Tuesday, May 3, 2016

Barend Vlaardingerbroek: The nebulous right of self-determination

All peoples have the right of self-determination.  By virtue of that right they freely determine their political status and freely pursue their economic, social and cultural development.
  Article 1.1 of both the International Covenant on Civil and Political Rights 1966 and the International Covenant on Economic, Social and Cultural Rights 1966.

Self-determination became a mantra after WW2 as an accompaniment to the drive for decolonisation. It is a maxim with considerable normative clout, and has often been invoked in international fora including human rights tribunals.

The main problem with the ‘right of self-determination’ is the definition of the word ‘peoples’. In the early days of the paradigm when it was the handmaiden of decolonisation, it was applied rather sweepingly to entire ‘native’ populations, ignoring ethnic/tribal divisions  which led to many post-independence interethnic tensions, insurrections and even civil wars (e.g. Biafra). Over the past quarter century, the term has increasingly been applied with reference to indigenous peoples (e.g. the UN Declaration of the Rights of Indigenous Peoples 2007). However, these may not be homogeneous groups – note, for instance, the plural in the expression ‘First Nations’ as applied to the native inhabitants of North America – casting a shadow of doubt over exactly what groups qualify for the ‘right of self-determination’.

The Inter-American Court of Human Rights and the African Commission for Human and Peoples’ Rights have on a number of occasions found in favour of specific indigenous communities in cases of exploitation of natural resources in tribal lands (the Yanomani and Ogoniland cases being prominent examples respectively). A particularly weird case was that of the Saramaka people who took Surinam to court over their tribal lands. The Saramaka are actually the descendents of escaped African slaves who had occupied those so-called ‘tribal’ lands for only the past three centuries. The Inter-American Court of Human Rights in their favourable judgment conflated ‘tribal’ with ‘indigenous’ peoples. But how would a counterclaim by a truly indigenous people – an Amerindian tribe – fare if one were ever brought?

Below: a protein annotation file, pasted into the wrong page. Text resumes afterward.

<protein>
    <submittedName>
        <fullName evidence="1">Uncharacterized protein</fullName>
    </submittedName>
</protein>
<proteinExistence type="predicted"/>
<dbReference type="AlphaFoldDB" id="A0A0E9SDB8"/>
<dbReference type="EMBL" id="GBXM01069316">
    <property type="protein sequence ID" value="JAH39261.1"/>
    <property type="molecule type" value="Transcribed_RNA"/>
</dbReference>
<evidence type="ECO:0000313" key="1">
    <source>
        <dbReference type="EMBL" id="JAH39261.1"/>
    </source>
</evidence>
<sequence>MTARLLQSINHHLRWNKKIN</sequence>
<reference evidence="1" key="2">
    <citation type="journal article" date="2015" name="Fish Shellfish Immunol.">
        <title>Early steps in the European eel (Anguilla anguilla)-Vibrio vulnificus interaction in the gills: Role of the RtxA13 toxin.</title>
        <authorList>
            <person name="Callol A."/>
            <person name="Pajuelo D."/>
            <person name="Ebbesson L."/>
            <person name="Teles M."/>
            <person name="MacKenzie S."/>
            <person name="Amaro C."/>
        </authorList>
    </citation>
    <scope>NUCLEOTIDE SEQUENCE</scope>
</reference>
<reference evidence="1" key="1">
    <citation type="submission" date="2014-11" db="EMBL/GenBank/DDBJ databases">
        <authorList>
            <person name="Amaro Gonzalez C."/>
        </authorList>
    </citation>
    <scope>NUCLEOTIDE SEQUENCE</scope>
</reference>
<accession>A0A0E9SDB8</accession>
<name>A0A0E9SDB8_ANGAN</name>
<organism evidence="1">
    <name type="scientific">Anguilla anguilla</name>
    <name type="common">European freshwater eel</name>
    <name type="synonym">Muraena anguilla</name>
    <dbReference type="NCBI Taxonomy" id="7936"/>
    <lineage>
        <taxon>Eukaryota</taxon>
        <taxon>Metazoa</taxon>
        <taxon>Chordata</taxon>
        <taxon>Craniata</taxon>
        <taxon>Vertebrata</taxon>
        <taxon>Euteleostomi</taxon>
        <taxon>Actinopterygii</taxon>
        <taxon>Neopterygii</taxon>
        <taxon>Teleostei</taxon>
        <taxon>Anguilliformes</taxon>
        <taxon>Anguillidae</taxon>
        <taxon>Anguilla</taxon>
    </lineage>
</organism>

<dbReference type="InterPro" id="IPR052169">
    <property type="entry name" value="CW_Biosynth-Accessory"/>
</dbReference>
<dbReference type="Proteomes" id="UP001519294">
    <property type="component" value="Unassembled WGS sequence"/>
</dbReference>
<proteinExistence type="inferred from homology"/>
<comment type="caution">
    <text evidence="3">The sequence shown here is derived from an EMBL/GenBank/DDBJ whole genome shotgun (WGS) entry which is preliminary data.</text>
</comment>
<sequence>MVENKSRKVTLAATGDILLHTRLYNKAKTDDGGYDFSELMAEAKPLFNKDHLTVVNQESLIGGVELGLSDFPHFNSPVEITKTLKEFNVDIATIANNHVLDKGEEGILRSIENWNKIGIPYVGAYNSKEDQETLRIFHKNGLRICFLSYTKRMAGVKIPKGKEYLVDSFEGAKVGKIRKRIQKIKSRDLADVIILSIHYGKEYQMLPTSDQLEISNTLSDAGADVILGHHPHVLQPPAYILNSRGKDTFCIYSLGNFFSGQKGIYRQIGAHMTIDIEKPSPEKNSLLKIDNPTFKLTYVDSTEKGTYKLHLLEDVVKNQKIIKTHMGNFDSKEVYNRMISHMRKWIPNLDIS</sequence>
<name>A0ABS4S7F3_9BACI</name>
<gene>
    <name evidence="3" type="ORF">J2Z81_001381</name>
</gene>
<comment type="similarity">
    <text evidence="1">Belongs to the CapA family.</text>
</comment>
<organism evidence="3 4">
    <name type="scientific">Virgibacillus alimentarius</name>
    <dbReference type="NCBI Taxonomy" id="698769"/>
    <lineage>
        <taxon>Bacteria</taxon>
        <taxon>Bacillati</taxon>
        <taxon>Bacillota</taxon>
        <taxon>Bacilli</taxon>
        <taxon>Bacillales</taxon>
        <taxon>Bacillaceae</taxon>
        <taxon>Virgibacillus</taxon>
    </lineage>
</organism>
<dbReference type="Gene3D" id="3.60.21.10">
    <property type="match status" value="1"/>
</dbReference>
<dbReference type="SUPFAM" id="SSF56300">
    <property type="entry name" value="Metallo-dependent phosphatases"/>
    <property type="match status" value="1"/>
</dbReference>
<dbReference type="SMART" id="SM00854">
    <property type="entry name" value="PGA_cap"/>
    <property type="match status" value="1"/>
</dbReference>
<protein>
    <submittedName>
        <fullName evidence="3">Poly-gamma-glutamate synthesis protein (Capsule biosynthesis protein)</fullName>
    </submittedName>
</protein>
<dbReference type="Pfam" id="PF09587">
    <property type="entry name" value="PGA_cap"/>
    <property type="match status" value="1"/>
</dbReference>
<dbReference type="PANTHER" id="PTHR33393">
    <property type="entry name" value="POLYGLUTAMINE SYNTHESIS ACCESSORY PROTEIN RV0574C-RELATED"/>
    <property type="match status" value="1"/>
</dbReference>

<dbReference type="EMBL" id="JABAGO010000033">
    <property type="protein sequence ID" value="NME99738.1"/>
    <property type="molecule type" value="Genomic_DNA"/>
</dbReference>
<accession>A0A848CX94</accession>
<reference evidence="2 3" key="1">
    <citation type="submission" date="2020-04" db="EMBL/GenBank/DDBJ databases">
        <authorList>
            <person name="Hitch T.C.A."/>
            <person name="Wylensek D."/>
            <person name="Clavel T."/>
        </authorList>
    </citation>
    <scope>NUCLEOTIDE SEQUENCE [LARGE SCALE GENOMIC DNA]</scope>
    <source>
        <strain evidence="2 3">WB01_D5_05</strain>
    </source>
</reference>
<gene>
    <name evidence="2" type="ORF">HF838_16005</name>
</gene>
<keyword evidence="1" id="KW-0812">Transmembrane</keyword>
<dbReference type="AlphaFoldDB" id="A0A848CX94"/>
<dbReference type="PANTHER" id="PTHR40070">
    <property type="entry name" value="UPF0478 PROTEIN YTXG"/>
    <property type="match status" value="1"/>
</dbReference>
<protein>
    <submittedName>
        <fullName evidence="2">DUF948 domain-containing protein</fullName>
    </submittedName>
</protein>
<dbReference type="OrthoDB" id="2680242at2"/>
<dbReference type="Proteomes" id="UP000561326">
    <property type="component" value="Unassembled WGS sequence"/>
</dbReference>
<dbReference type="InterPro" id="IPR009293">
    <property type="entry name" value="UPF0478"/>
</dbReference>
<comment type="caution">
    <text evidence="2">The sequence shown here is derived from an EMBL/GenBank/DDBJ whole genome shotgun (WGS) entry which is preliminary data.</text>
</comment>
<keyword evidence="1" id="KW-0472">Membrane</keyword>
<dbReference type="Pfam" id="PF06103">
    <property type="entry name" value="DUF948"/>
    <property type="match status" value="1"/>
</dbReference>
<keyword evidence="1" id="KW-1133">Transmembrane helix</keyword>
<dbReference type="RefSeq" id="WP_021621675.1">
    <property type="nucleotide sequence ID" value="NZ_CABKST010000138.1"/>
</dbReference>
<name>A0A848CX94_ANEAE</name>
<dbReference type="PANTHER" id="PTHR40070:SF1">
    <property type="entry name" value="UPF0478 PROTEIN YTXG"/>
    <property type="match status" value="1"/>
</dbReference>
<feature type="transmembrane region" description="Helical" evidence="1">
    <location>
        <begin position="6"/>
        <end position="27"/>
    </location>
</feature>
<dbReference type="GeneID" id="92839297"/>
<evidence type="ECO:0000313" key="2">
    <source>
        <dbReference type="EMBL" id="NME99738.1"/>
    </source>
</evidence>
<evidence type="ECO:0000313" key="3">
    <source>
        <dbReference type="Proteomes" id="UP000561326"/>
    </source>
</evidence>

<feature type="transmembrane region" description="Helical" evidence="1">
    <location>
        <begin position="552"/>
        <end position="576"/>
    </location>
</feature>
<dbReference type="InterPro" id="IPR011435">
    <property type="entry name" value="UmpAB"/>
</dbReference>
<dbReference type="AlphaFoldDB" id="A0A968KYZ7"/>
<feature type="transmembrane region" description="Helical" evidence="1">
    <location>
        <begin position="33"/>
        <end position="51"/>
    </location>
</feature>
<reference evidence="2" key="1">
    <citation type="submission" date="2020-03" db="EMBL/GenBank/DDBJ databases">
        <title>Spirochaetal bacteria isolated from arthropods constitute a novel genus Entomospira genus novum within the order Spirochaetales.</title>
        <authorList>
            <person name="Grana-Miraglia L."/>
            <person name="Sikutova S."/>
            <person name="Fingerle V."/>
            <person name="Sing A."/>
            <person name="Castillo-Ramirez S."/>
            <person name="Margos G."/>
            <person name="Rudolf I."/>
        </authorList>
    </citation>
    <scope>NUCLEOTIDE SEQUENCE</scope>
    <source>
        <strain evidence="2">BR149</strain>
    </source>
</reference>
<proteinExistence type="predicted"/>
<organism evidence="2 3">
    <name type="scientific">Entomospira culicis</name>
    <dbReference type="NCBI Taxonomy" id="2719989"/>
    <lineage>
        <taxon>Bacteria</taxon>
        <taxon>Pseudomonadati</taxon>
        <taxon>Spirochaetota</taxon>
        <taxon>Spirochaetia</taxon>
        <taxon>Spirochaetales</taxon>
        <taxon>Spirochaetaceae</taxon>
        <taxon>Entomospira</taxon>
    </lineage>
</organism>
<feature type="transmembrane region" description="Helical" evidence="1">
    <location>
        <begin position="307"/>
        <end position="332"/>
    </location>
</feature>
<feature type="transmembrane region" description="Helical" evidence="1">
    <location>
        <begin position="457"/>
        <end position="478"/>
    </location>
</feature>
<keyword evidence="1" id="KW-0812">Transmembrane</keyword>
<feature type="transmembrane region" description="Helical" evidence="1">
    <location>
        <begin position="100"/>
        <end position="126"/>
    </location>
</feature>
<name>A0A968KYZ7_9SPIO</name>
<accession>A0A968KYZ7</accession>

The Saramaka: arguably ‘tribal’ but certainly not ‘indigenous’ to South America!

I come from Holland. Is there a Dutch ‘people’ by the rules of this game? Most of us are descended from a Caucasian people who moved into Western Europe some three millennia ago. We developed our own language (‘low German’, some linguists call it – damn cheek!) and a distinct culture based on, amongst other things, windmills, dykes and polders, tulips, wooden clogs, and cheese laced with cumin seeds. Just about anyone on Earth can recognise a portrayal of a traditional Dutch scene. Of course we are a ‘people’! So we qualify for the ‘right of self-determination’ too, don’t we? As indeed do all those other European ‘peoples’ who are linguistically and culturally distinct, right?